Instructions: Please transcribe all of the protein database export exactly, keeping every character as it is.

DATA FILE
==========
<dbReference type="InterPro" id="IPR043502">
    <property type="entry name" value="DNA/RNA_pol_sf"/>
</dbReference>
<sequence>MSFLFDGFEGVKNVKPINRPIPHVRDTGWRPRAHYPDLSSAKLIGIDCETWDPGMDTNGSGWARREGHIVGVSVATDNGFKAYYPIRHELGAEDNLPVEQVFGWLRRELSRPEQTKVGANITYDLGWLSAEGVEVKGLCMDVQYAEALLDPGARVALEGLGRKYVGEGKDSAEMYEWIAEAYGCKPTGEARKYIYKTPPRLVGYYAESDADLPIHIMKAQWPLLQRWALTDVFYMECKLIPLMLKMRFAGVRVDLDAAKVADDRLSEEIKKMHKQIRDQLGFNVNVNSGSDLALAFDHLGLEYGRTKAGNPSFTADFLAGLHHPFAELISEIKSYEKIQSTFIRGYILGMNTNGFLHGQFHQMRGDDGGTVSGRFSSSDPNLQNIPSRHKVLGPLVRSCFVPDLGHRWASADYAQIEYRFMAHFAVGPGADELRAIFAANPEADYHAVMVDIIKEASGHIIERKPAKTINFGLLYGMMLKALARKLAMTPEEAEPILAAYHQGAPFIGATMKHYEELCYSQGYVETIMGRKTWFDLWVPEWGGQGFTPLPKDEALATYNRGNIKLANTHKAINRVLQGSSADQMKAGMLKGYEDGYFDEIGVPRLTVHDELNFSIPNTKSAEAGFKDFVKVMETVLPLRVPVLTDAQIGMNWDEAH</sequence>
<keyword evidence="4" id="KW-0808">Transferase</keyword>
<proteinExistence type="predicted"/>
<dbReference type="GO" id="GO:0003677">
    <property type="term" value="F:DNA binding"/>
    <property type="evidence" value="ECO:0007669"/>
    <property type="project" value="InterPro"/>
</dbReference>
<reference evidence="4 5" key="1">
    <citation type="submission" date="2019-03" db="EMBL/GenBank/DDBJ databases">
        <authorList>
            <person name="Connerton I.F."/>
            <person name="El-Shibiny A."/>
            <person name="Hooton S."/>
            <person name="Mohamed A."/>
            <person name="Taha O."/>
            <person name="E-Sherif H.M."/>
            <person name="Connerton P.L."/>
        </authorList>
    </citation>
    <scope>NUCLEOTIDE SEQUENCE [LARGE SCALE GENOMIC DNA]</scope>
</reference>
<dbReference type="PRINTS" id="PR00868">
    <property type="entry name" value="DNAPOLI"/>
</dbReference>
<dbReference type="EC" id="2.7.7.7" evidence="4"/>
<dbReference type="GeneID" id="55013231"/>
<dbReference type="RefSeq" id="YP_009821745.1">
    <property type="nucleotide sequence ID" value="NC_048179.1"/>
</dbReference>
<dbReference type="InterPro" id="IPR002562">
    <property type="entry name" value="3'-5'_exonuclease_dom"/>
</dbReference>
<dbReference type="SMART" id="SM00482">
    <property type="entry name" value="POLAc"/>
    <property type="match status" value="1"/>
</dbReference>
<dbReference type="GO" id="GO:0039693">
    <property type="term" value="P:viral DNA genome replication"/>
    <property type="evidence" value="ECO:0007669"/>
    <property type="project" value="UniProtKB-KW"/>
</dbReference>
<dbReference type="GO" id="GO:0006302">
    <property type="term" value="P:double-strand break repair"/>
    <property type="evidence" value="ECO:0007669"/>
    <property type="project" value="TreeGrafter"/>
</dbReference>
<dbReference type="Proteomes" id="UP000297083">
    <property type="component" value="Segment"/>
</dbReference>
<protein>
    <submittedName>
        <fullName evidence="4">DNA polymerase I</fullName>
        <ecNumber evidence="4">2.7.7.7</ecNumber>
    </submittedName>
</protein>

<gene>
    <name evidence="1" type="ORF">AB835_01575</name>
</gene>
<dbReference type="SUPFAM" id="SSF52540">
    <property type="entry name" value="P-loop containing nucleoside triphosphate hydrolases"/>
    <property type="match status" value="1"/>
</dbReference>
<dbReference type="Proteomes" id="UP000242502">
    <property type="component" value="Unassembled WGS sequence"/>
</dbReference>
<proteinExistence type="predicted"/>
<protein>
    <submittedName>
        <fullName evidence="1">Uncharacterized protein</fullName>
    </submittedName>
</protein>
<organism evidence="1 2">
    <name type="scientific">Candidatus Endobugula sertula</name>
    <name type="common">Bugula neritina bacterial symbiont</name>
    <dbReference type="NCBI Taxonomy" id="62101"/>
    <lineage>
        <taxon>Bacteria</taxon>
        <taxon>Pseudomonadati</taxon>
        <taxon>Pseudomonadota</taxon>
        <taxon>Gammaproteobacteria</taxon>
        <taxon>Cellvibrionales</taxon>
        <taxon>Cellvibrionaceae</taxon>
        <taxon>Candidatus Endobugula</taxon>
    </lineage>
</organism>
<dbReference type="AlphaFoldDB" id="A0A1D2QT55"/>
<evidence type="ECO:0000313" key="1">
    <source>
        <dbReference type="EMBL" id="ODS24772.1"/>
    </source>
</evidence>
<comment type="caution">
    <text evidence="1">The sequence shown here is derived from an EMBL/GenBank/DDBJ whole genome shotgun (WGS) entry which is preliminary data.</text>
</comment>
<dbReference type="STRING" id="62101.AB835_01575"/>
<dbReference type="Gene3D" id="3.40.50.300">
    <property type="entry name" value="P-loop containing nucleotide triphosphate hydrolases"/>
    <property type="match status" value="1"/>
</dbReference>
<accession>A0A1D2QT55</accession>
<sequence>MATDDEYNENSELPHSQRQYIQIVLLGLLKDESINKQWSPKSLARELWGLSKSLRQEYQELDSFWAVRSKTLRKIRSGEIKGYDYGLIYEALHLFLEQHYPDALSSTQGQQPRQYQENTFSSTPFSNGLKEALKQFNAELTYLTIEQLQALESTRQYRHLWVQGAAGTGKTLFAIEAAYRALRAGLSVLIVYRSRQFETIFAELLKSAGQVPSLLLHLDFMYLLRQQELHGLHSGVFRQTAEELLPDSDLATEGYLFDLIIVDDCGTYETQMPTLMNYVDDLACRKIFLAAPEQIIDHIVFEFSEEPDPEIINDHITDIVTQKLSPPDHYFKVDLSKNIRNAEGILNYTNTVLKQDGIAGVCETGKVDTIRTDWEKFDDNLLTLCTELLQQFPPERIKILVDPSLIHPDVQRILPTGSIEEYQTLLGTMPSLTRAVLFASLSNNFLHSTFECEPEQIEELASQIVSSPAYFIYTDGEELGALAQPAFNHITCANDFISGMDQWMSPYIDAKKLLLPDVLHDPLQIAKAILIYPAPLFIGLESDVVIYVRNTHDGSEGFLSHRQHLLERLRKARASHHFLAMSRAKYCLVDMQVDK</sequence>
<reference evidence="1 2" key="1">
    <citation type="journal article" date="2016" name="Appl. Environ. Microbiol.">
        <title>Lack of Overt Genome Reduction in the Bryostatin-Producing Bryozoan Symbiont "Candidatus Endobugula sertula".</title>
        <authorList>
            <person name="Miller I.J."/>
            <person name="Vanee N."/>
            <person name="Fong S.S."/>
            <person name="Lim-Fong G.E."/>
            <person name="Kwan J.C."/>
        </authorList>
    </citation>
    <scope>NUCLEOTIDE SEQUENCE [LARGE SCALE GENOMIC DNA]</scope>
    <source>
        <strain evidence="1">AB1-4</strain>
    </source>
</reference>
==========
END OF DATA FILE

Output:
<dbReference type="InterPro" id="IPR043502">
    <property type="entry name" value="DNA/RNA_pol_sf"/>
</dbReference>
<sequence>MSFLFDGFEGVKNVKPINRPIPHVRDTGWRPRAHYPDLSSAKLIGIDCETWDPGMDTNGSGWARREGHIVGVSVATDNGFKAYYPIRHELGAEDNLPVEQVFGWLRRELSRPEQTKVGANITYDLGWLSAEGVEVKGLCMDVQYAEALLDPGARVALEGLGRKYVGEGKDSAEMYEWIAEAYGCKPTGEARKYIYKTPPRLVGYYAESDADLPIHIMKAQWPLLQRWALTDVFYMECKLIPLMLKMRFAGVRVDLDAAKVADDRLSEEIKKMHKQIRDQLGFNVNVNSGSDLALAFDHLGLEYGRTKAGNPSFTADFLAGLHHPFAELISEIKSYEKIQSTFIRGYILGMNTNGFLHGQFHQMRGDDGGTVSGRFSSSDPNLQNIPSRHKVLGPLVRSCFVPDLGHRWASADYAQIEYRFMAHFAVGPGADELRAIFAANPEADYHAVMVDIIKEASGHIIERKPAKTINFGLLYGMMLKALARKLAMTPEEAEPILAAYHQGAPFIGATMKHYEELCYSQGYVETIMGRKTWFDLWVPEWGGQGFTPLPKDEALATYNRGNIKLANTHKAINRVLQGSSADQMKAGMLKGYEDGYFDEIGVPRLTVHDELNFSIPNTKSAEAGFKDFVKVMETVLPLRVPVLTDAQIGMNWDEAH</sequence>
<keyword evidence="4" id="KW-0808">Transferase</keyword>
<proteinExistence type="predicted"/>
<dbReference type="GO" id="GO:0003677">
    <property type="term" value="F:DNA binding"/>
    <property type="evidence" value="ECO:0007669"/>
    <property type="project" value="InterPro"/>
</dbReference>
<reference evidence="4 5" key="1">
    <citation type="submission" date="2019-03" db="EMBL/GenBank/DDBJ databases">
        <authorList>
            <person name="Connerton I.F."/>
            <person name="El-Shibiny A."/>
            <person name="Hooton S."/>
            <person name="Mohamed A."/>
            <person name="Taha O."/>
            <person name="E-Sherif H.M."/>
            <person name="Connerton P.L."/>
        </authorList>
    </citation>
    <scope>NUCLEOTIDE SEQUENCE [LARGE SCALE GENOMIC DNA]</scope>
</reference>
<dbReference type="PRINTS" id="PR00868">
    <property type="entry name" value="DNAPOLI"/>
</dbReference>
<dbReference type="EC" id="2.7.7.7" evidence="4"/>
<dbReference type="GeneID" id="55013231"/>
<dbReference type="RefSeq" id="YP_009821745.1">
    <property type="nucleotide sequence ID" value="NC_048179.1"/>
</dbReference>
<dbReference type="InterPro" id="IPR002562">
    <property type="entry name" value="3'-5'_exonuclease_dom"/>
</dbReference>
<dbReference type="SMART" id="SM00482">
    <property type="entry name" value="POLAc"/>
    <property type="match status" value="1"/>
</dbReference>
<dbReference type="GO" id="GO:0039693">
    <property type="term" value="P:viral DNA genome replication"/>
    <property type="evidence" value="ECO:0007669"/>
    <property type="project" value="UniProtKB-KW"/>
</dbReference>
<dbReference type="GO" id="GO:0006302">
    <property type="term" value="P:double-strand break repair"/>
    <property type="evidence" value="ECO:0007669"/>
    <property type="project" value="TreeGrafter"/>
</dbReference>
<dbReference type="Proteomes" id="UP000297083">
    <property type="component" value="Segment"/>
</dbReference>
<protein>
    <submittedName>
        <fullName evidence="4">DNA polymerase I</fullName>
        <ecNumber evidence="4">2.7.7.7</ecNumber>
    </submittedName>
</protein>

<gene>
    <name evidence="1" type="ORF">AB835_01575</name>
</gene>
<dbReference type="SUPFAM" id="SSF52540">
    <property type="entry name" value="P-loop containing nucleoside triphosphate hydrolases"/>
    <property type="match status" value="1"/>
</dbReference>
<dbReference type="Proteomes" id="UP000242502">
    <property type="component" value="Unassembled WGS sequence"/>
</dbReference>
<proteinExistence type="predicted"/>
<protein>
    <submittedName>
        <fullName evidence="1">Uncharacterized protein</fullName>
    </submittedName>
</protein>
<organism evidence="1 2">
    <name type="scientific">Candidatus Endobugula sertula</name>
    <name type="common">Bugula neritina bacterial symbiont</name>
    <dbReference type="NCBI Taxonomy" id="62101"/>
    <lineage>
        <taxon>Bacteria</taxon>
        <taxon>Pseudomonadati</taxon>
        <taxon>Pseudomonadota</taxon>
        <taxon>Gammaproteobacteria</taxon>
        <taxon>Cellvibrionales</taxon>
        <taxon>Cellvibrionaceae</taxon>
        <taxon>Candidatus Endobugula</taxon>
    </lineage>
</organism>
<dbReference type="AlphaFoldDB" id="A0A1D2QT55"/>
<evidence type="ECO:0000313" key="1">
    <source>
        <dbReference type="EMBL" id="ODS24772.1"/>
    </source>
</evidence>
<comment type="caution">
    <text evidence="1">The sequence shown here is derived from an EMBL/GenBank/DDBJ whole genome shotgun (WGS) entry which is preliminary data.</text>
</comment>
<dbReference type="STRING" id="62101.AB835_01575"/>
<dbReference type="Gene3D" id="3.40.50.300">
    <property type="entry name" value="P-loop containing nucleotide triphosphate hydrolases"/>
    <property type="match status" value="1"/>
</dbReference>
<accession>A0A1D2QT55</accession>
<sequence>MATDDEYNENSELPHSQRQYIQIVLLGLLKDESINKQWSPKSLARELWGLSKSLRQEYQELDSFWAVRSKTLRKIRSGEIKGYDYGLIYEALHLFLEQHYPDALSSTQGQQPRQYQENTFSSTPFSNGLKEALKQFNAELTYLTIEQLQALESTRQYRHLWVQGAAGTGKTLFAIEAAYRALRAGLSVLIVYRSRQFETIFAELLKSAGQVPSLLLHLDFMYLLRQQELHGLHSGVFRQTAEELLPDSDLATEGYLFDLIIVDDCGTYETQMPTLMNYVDDLACRKIFLAAPEQIIDHIVFEFSEEPDPEIINDHITDIVTQKLSPPDHYFKVDLSKNIRNAEGILNYTNTVLKQDGIAGVCETGKVDTIRTDWEKFDDNLLTLCTELLQQFPPERIKILVDPSLIHPDVQRILPTGSIEEYQTLLGTMPSLTRAVLFASLSNNFLHSTFECEPEQIEELASQIVSSPAYFIYTDGEELGALAQPAFNHITCANDFISGMDQWMSPYIDAKKLLLPDVLHDPLQIAKAILIYPAPLFIGLESDVVIYVRNTHDGSEGFLSHRQHLLERLRKARASHHFLAMSRAKYCLVDMQVDK</sequence>
<reference evidence="1 2" key="1">
    <citation type="journal article" date="2016" name="Appl. Environ. Microbiol.">
        <title>Lack of Overt Genome Reduction in the Bryostatin-Producing Bryozoan Symbiont "Candidatus Endobugula sertula".</title>
        <authorList>
            <person name="Miller I.J."/>
            <person name="Vanee N."/>
            <person name="Fong S.S."/>
            <person name="Lim-Fong G.E."/>
            <person name="Kwan J.C."/>
        </authorList>
    </citation>
    <scope>NUCLEOTIDE SEQUENCE [LARGE SCALE GENOMIC DNA]</scope>
    <source>
        <strain evidence="1">AB1-4</strain>
    </source>
</reference>